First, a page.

Entertainment » Theatre

God Is A Verb

by Cassandra Csencsitz
EDGE Media Network Contributor
Wednesday Nov 11, 2015
God Is A Verb

The only interesting stories about utopia are those that acknowledge its impossibility from the get-go. "God is a Verb," Hook & Eye Theater's tongue-in-cheek take on attempted idealism, meets this criterion while being far from a cautionary (or reactionary) dystopian tale. The ensemble's second devised full-length play is an IV of optimism about how much fun it is to be alive and trying to solve the messy world in which we live.

Set in 1969, the subject of this true story is Buckminster Fuller, a 20th Century American Jack of all geniuses, and the play exists inside his mind. Among those of his generation concerned about paradise being paved, Fuller -- a scientist and inventor -- felt he could do something about it.

The plot is fixed on the climax of his two-decade long "World Game" in which he "attempted to build a better world through data and analysis." His Magic School Bus-like process went something like this: identify the issue, invent a solution, feed the data into an "infallible" supercomputer, and see how long the computer says our race will endure. To win the game his team would have to come up with a sustainable plan and no end of days.

To pull off the heady task of telling Fuller's frenzied story from the viewpoint of his id, ego and super-ego, Hook & Eye company wizz-writer Gavin Broady and director Chad Lindsey met the Herculean feat of simulating consciousness and the speed of thought without befuddling the plot or leaving the audience as adrift as when you try to tell your bedfellow about a dream. All this, no less, while staging a proper play.

A troupe of thinking artists led by founding Artistic Directors Carrie Heitman and Lindsey, the uniformly excellent cast of nine took turns playing Fuller/the Professor -- a character change they indicated through a pair of oversized glasses -- and his disciples or sub-personalities. In spite of their complexity, the transformations were remarkably clear.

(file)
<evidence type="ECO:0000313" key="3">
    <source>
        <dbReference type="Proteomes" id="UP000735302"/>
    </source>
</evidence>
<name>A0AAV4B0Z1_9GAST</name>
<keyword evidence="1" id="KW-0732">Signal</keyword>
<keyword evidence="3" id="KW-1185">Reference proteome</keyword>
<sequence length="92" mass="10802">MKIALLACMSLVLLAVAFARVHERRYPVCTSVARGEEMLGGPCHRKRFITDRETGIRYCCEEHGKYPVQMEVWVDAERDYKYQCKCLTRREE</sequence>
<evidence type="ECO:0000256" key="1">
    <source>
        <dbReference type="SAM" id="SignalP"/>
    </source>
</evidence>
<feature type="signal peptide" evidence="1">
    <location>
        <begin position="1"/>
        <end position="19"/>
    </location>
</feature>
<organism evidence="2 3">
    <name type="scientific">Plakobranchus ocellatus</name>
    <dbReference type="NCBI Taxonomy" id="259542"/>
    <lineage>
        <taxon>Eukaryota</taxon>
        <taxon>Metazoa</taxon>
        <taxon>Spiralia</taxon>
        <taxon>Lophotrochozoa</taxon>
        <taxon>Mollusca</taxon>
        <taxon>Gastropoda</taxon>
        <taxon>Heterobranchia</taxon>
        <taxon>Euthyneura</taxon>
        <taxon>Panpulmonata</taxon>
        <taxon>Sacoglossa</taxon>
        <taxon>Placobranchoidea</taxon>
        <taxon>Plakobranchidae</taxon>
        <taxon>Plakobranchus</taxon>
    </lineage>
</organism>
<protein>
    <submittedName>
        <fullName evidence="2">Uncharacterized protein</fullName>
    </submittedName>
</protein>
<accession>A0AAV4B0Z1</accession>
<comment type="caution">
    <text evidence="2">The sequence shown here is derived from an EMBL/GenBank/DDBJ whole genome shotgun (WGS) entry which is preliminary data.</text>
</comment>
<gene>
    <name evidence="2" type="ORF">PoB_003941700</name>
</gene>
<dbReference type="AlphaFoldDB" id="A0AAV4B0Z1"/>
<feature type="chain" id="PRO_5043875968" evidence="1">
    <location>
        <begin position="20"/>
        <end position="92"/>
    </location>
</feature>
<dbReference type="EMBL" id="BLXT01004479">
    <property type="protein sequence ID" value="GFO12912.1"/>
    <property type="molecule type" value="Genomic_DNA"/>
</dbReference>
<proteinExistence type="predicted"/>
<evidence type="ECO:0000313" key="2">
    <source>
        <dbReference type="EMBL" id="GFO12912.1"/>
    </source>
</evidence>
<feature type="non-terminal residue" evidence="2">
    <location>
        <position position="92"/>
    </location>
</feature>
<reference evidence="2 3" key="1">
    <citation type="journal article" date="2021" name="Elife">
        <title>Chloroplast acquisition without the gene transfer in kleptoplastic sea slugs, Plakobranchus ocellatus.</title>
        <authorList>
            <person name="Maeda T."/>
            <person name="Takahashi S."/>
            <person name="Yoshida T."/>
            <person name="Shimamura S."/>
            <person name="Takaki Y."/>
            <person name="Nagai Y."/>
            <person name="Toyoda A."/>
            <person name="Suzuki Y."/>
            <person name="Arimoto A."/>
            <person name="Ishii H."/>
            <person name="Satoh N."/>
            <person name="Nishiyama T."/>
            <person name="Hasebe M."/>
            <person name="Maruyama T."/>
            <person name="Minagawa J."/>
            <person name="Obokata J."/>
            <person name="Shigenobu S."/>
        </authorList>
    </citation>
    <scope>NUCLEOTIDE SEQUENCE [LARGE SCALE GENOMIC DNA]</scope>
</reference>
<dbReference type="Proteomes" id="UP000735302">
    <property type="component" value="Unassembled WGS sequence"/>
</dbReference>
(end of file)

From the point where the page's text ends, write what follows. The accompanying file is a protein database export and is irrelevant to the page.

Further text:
The script of "God is a Verb" has wisdom to spare but Hook & Eye was wise not to preach, handling their concerns with wry restraint and a wink. Take this from Broady's richly poetic and science-y script, often so quicksilver you could miss in the theatre what you'd find on the page:

PROFESSOR H: "Take a look: Down in the world there are happenings happening. Revolutions. Boat accidents. Somebody just won a prize that turned out to be disappointing. It's a busy place, is my point. Two strangers are dancing alone in different cities, unaware of each other. I bet they would've been one of those couples with really great furniture. Beverages are ordered. Someone's day is ruined because they bought the wrong shoes, or found out they have blood cancer. (beat) Our task will not be easy, but our boldness must be taller than ourselves. Our ambition wider at the waist. The shoes of our heroism at least three sizes larger. We must open our minds until they are as empty and simple as farm animals. Who are the world's only poets. (pause) Thirty days, and then we make history. I'm very proud of you all. Begin when ready."

The Professor appears to be the sort of person about whom you'd say, "I wouldn't want to live in his head," and yet once there the patterns are familiar and, at a safe remote, even comforting -- cathartically shedding light while sparing actual pain. Our wheels spin along with Fuller's as he alternately stuffs guilt and keeps self-loathing at bay then gets sucker-punched by a bout of doubt, succumbs to self-pity, gives himself the old pep talk, gets high on inspiration or illusions of grandeur then deflates and so on down the line. You leave the theatre with our human condition on the brain yet a few grams lighter. To quote the great Indigo Girls song "Closer to Fine," "It's only life after all."

When we caught him recently supplicating over his dinner, my husband and I asked our five-year-old what on Earth he was doing. He replied, "Goding." Perhaps this is what Fuller meant by the phrase, "God is a verb," "God" as an inert synonym for "to pray." In the do-it-yourself hands of Hook & Eye, however, the verb form of God seems to mean, "to act in goodness toward the world." I favor that definition.

"God is a Verb" runs through Nov. 21 at Hook & Eye Theater, 160 Schermerhorn St., Brooklyn, NY 11201. For information or tickets, visit www.hookandeyetheater.com.

Cassandra Csencsitz is a New York-based arts and beauty writer. She received her Bachelor of Arts in Theatre from Kalamazoo College and Master of Arts from St. John's College's Great Books Program. Cassandra met her husband in Greece on the University of Detroit Mercy's Classical Theatre Program and they are now the bemused parents of two. Cassandra is the Communications Director for Trish McEvoy Beauty.


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